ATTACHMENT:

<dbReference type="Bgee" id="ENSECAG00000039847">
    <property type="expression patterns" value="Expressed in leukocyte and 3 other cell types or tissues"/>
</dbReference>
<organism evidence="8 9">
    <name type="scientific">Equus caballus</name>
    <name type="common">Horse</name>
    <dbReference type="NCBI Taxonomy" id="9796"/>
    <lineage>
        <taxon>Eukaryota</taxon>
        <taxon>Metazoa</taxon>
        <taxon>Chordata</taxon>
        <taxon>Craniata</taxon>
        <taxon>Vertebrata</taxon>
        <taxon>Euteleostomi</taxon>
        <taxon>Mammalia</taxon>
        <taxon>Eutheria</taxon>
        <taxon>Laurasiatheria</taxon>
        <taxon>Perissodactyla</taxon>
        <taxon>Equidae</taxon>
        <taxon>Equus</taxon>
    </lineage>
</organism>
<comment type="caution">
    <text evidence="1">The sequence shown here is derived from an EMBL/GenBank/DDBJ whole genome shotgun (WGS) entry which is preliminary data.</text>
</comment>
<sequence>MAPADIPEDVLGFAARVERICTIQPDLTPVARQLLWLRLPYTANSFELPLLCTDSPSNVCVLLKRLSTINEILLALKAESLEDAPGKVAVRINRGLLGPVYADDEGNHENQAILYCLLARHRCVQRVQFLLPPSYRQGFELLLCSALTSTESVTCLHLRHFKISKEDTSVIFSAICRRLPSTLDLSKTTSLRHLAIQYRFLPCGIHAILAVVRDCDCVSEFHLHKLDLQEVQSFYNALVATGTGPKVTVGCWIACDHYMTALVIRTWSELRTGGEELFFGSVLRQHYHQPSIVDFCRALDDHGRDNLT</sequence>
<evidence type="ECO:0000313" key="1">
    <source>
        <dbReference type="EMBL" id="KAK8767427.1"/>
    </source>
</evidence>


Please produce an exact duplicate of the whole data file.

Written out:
<dbReference type="Bgee" id="ENSECAG00000039847">
    <property type="expression patterns" value="Expressed in leukocyte and 3 other cell types or tissues"/>
</dbReference>
<organism evidence="8 9">
    <name type="scientific">Equus caballus</name>
    <name type="common">Horse</name>
    <dbReference type="NCBI Taxonomy" id="9796"/>
    <lineage>
        <taxon>Eukaryota</taxon>
        <taxon>Metazoa</taxon>
        <taxon>Chordata</taxon>
        <taxon>Craniata</taxon>
        <taxon>Vertebrata</taxon>
        <taxon>Euteleostomi</taxon>
        <taxon>Mammalia</taxon>
        <taxon>Eutheria</taxon>
        <taxon>Laurasiatheria</taxon>
        <taxon>Perissodactyla</taxon>
        <taxon>Equidae</taxon>
        <taxon>Equus</taxon>
    </lineage>
</organism>
<comment type="caution">
    <text evidence="1">The sequence shown here is derived from an EMBL/GenBank/DDBJ whole genome shotgun (WGS) entry which is preliminary data.</text>
</comment>
<sequence>MAPADIPEDVLGFAARVERICTIQPDLTPVARQLLWLRLPYTANSFELPLLCTDSPSNVCVLLKRLSTINEILLALKAESLEDAPGKVAVRINRGLLGPVYADDEGNHENQAILYCLLARHRCVQRVQFLLPPSYRQGFELLLCSALTSTESVTCLHLRHFKISKEDTSVIFSAICRRLPSTLDLSKTTSLRHLAIQYRFLPCGIHAILAVVRDCDCVSEFHLHKLDLQEVQSFYNALVATGTGPKVTVGCWIACDHYMTALVIRTWSELRTGGEELFFGSVLRQHYHQPSIVDFCRALDDHGRDNLT</sequence>
<evidence type="ECO:0000313" key="1">
    <source>
        <dbReference type="EMBL" id="KAK8767427.1"/>
    </source>
</evidence>